Joseph Ezigbo, professor of medical parasitology and managing director, Falcon Petroleum Limited, which provides a range of oil and gas engineering, design and consultancy services, talks with Anayo Ezugwu, Realnews reporter, on a variety of issues in the oil and gas industry in Nigeria. In Ezigbo’s view, Nigeria’s oil and gas policies put in place to guide and protect oil business are woolly. Excerpts:
Realnews: As an oil and gas expert, how has it been doing business in Nigeria?
Ezigbo: Thank you. Let us start from the beginning; business in Nigeria is a bit tough. The playing field is particularly not very level, in this case, the policies that have been placed to guide, protect and direct the business in the oil and gas is very woolly. Not only are they woolly, in some places, they are not specific and not directed towards the oil and gas business. The policies that were made several years back have not been able to stand the test of time. As we are today, we need new policies and directions to be able to participate fully in the oil and gas business. But it had been evolving; past governments that have tried and done quite a lot to streamline the business starting from the time of former President Olusegun Obasanjo, who did a lot to bring in Nigerians to do business and also created a level playing ground for everybody. But again, it is a long journey. As they say a journey of one thousand miles begins with a step. So, I believe we have taken the first step. If subsequent administrations, can borrow a leaf from what has happened, then the chances that we are getting it right is there. I know the current administration is trying to do a lot through the minister, to streamline a few things, but the non-passage of the Petroleum Industry Bill, PIB, is delaying a lot of things.
Realnews: As an indigenous company, how have you been coping with foreign competitors doing the same business?
Ezigbo: The point is that when people are entrenched in any system, it is difficult to uproot them. It is difficult for them to open doors to allow others to come-in. But that is why the past administration said this is what Nigerians want; this is what we want to do irrespective of what those who have dug-in are trying to do. We have a lot of problems; what I think we should do is to create a level playing field and allow Nigerians to participate. But because we are still very young, that is, Nigerians coming into it. Others who are so old in it should find a way of encouraging those who are growing to get to the level of those who are already there so that they can compete favourably at the same level, that is what is absent today in the industry.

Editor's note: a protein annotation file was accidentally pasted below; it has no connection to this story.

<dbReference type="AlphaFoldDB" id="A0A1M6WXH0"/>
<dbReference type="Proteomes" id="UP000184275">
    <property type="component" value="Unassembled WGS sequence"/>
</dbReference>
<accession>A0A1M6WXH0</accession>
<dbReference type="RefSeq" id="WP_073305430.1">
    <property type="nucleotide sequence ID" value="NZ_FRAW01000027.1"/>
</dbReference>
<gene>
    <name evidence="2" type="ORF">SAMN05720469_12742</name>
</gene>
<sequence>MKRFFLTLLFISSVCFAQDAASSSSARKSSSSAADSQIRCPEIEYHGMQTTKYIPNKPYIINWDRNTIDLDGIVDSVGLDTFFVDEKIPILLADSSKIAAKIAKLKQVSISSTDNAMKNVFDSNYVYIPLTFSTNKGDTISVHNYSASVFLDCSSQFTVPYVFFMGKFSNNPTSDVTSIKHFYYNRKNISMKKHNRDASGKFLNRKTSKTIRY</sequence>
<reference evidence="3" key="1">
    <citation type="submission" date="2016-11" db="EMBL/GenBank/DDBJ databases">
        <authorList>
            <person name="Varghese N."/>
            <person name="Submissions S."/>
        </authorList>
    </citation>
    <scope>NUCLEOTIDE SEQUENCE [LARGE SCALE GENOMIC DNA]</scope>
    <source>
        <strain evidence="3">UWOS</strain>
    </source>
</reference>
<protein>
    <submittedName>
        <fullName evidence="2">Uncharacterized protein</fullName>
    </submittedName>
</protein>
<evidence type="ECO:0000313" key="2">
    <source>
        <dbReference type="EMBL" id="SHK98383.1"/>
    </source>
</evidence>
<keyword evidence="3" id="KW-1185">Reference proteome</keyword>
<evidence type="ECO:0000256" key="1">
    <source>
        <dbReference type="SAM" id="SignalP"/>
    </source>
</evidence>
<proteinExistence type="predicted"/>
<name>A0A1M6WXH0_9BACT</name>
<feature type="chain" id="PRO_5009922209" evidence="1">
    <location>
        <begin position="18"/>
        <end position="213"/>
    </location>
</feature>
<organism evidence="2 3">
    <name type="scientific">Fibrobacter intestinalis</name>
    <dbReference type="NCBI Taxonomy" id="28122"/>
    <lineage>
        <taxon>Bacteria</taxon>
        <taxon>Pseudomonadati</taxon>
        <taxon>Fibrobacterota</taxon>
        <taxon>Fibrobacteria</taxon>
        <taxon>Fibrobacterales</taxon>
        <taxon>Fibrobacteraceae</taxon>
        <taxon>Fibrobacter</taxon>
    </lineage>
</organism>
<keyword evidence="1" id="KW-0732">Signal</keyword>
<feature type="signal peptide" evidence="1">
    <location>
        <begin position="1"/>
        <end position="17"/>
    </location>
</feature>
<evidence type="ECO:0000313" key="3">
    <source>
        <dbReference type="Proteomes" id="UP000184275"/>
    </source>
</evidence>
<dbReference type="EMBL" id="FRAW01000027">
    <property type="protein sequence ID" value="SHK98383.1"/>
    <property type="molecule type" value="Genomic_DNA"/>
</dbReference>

Realnews: You are involved in the construction of pipelines and maintenance of facilities. How often do you carry out maintenance services on the pipelines?
Ezigbo: Our main job is natural gas distribution; when we got the Ikorodu franchise, what we discovered was that to ameliorate the level of maintenance when we lay stall pipes, we choose polyethylene pipes. Polyethylene pipes are maintenance free. They last for a hundred years. So you can bury them once they are protected from sun light. They can last for hundred years, they don’t rust and you don’t maintain them. The chances that the pipes will collapse are not there. But in a situation where the pressure of the sun lights is too high, we use stall pipelines. The life span of a stall pipeline is between 25 to 30 years. So as long as the pipes are well coated on the outside, nothing will happen to them. Having said that, once in a while, like once every year, we pick the stall pipelines and clear them up and inspect them and because we don’t want a situation where we have an accident happen on the way. So we ensure that we inspect our pipelines to make sure that it is the way we left them. When there is need for repair, then we can repair before any damage comes in.
Realnews: Are you not bothered about the rampant vandalisation of pipelines in the country?
Ezigbo: The solutions are there. The point is having the political will to carry it out. So, we know what the problems are. There is a friend of mine who cracked a joke once. He said the moment the country started running away from its responsibilities and when you ask them what are you doing about the agricultural problems, they will tell you it is in the pipeline. Why are the students still at home? It is in the pipeline. Then people started going to the pipeline to look for the solution. But that is on a lighter note. What is important is this. I will tell you a story of what happened when we moved to Ikorodu to try and alleviate the problems with the community we were working with. When we got into Ikorodu, the first thing we did was that we went to the schools, spoke with the school children to tell them that we are coming in because the protection of your infrastructure starts from the children, the youths and to the elders. During the visit, we found out that the roofs were leaking, we wrote to the school authorities within where we built our station that we wanted to renovate the school. Having done that, the town invited us for a meeting. We went to the meeting and they took us to the market place. And the first thing we asked them was where is your town hall? They said they don’t have a town hall. They showed us the one they had started building and we completed it. That was before we started laying our pipelines. The point is this, if you go to where our pipelines are, you wouldn’t find them even though our signposts are there. When anybody starts digging around there, because we have subsidised the youths and the people there, anybody that sees them calls us immediately. Not that they are vandalising it but they are digging near our pipelines. Our men would go there to stop them and explain the dangers of putting a hole in a gas pipeline because of explosion.